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Three Albertans given National Aboriginal Achievement Awards

Author: 
R John Hayes, Sweetgrass Writer, Calgary
Volume: 
4
Issue: 
3
Year: 
1997

Page

When the Canadian Native Arts Foundation announced the 14 recipients of the 1997 National Aboriginal Achievement Awards, three Albertans were included in the list. It is a fitting achievement for the first version of the four-year-old awards to be held in Alberta.

Heading the honorees at the Feb. 7 ceremony at Calgary's Southern Alberta Jubilee Auditorium will be historian, writer and journalist Olive Dickason, who will receive the lifetime achievement award for her work as a chronicler of Canada's Aboriginal history. Dickason, who was a professor of history at the University of Alberta in Edmonton, and still lives in the Alberta capital, revised the written history to include the Native contribution with such essential works as Canada's First Nations, now considered to be a standard text for those studying Canadian history.

Dickason came to history later in life, after a distinguished career as a journalist. When she began to study Canada's past, she discovered that the Aboriginal heritage, including her past, was barely touched on in the process. Rather than accepting the status quo, Dickason questioned it and, eventually, changed it. Her other books include Indian Arts in Canada and The Myth of the Savage and the Beginnings of French Colonialism in the Americas.

She has already been awarded the Order of Canada and the Macdonald Prize, one of Canadian history's most prestigious awards.

The two other Albertan nominees are film and television director and producer Gil Cardinal and Aboriginal justice reform worker Chester Cunningham.

Cardinal grew up as an Aboriginal foster child, and grew more and more isolated as he got older. He began to cut classes as he became more withdrawn, but a social worker suggested that he enroll in Edmonton's Northern Alberta Institute of Technology radio and television arts program. He found his calling and, upon graduation, his career took off.

From work in the early 1970s as a cameraman, Cardinal made his first documentary, a portrait of pianist Mark Jablonski. Based on that work, he was taken on to direct the television series Come Alive. By 1980, Cardinal was freelancing for the National Film Board and his subjects began to touch on Aboriginal concerns. His documentaries included Children of Alcohol, about kids from alcoholic families, and one on Aboriginal spirituality in prisons.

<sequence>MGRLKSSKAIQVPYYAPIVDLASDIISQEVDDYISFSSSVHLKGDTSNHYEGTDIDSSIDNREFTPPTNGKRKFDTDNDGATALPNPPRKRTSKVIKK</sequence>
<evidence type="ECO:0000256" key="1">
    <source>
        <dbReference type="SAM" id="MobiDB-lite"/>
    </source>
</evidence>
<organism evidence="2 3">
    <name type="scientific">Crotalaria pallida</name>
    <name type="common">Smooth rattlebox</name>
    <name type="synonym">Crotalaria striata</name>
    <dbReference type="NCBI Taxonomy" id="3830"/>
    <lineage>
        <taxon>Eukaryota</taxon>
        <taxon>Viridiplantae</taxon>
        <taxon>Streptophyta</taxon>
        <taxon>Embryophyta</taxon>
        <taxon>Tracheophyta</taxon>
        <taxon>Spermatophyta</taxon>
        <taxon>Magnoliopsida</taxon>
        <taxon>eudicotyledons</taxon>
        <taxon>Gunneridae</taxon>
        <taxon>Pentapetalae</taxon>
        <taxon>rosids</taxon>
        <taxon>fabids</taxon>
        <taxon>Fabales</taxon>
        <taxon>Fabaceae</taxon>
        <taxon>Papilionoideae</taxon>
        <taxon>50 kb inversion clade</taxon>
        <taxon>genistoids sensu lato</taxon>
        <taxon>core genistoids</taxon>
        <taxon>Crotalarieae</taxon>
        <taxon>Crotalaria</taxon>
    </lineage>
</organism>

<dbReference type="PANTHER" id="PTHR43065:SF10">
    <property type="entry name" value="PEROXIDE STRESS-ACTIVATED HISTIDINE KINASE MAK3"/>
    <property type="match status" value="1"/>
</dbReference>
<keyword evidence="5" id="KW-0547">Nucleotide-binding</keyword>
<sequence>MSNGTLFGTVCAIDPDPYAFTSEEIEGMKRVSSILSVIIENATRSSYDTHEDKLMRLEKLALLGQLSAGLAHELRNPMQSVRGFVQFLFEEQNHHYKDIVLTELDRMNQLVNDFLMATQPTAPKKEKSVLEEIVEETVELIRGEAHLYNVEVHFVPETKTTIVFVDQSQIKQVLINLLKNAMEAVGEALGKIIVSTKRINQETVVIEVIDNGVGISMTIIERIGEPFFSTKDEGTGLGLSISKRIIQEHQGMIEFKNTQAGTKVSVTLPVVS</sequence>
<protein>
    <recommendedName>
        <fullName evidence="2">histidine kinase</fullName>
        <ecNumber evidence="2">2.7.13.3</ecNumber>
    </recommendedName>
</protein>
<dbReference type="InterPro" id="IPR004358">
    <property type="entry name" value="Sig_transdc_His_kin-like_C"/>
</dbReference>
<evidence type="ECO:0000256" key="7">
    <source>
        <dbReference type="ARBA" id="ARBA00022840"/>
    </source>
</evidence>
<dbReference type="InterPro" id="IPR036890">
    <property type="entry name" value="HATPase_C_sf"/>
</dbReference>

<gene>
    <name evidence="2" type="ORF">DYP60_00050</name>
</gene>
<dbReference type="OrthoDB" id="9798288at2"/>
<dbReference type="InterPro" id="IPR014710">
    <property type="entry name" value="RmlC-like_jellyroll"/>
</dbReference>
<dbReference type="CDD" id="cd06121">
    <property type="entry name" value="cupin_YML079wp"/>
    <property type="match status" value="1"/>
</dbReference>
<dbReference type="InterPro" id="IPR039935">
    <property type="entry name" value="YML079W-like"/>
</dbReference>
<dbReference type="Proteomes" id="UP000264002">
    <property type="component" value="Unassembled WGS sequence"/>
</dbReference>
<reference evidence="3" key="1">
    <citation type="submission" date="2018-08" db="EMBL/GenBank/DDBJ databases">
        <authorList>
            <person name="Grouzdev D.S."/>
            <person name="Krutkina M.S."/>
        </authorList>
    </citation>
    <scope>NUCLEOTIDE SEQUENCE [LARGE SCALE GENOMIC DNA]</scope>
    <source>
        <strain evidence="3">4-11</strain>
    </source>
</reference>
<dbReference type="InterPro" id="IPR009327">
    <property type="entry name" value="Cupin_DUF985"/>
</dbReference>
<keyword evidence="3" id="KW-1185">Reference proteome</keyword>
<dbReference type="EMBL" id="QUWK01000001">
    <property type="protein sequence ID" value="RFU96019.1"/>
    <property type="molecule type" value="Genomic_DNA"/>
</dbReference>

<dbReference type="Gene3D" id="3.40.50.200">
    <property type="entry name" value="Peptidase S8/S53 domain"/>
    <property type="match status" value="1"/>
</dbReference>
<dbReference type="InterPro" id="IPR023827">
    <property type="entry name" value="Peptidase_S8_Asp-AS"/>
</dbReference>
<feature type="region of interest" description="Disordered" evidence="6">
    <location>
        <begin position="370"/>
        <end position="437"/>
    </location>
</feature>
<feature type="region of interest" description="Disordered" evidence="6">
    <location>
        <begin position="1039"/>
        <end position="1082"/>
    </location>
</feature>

In the 1980s, he made Foster Child, for which he was given the Gemini Award for best director. The story was his discovery and contact with his birth family, and it awoke an interest in Aboriginal self-discovery.

Since then, Cardinal's work has been dominated by Aboriginal themes and issues, he's directed episodes of North of 60, worked with the BBC, CBC and Atlantis Films, and been featured at numerous international film festivals.

Chester Cunningham was the founder of a program, the Native Court worker Services Association, that has interpreted the justice system for Aboriginal people and vice-versa. It has developed in the quarter century since into the Native Counseling Services of Alberta, Canada's first Aboriginal court worker program.

Before Cunningham began the association, he worked with the Canadian Native Friendship Centre, and spent some of his time assisting Native people dealing with the justice system. What he saw shocked him. Often, Aboriginal people would plead guilty to charges they did not understand, while others were convicted without any verbal communication at all between them and the judge. Some would plead guilty when they weren't.

Native Counseling Services of Alberta hasn't just stopped there. They have sponsored half-way houses, a young offender group home, a homemaker program and a fine-option program. Cunningham also developed one of the first educational programs that informed Aboriginal people about alcoholism and its treatment. Under his leadership, Canada's first Aboriginal-operated prison-healing centre, the Stan Daniels Centre, began in 1988, and it has proved to be a modl for the world.

Cunningham has been awarded the Order of Canada, been made an honorary chief of the Peigan Band and received an honorary doctorate of laws from the University of Alberta.

The three Albertans, as well as 11 other award recipients, will receive their awards on Feb. 7, and the ceremony will be televised nationally on CBC on Feb. 13. Since the awards were established in 1993, 55 outstanding individuals have received National Aboriginal Achievement Awards. The award recipients were selected by an all-Aboriginal jury that included many previous winners.

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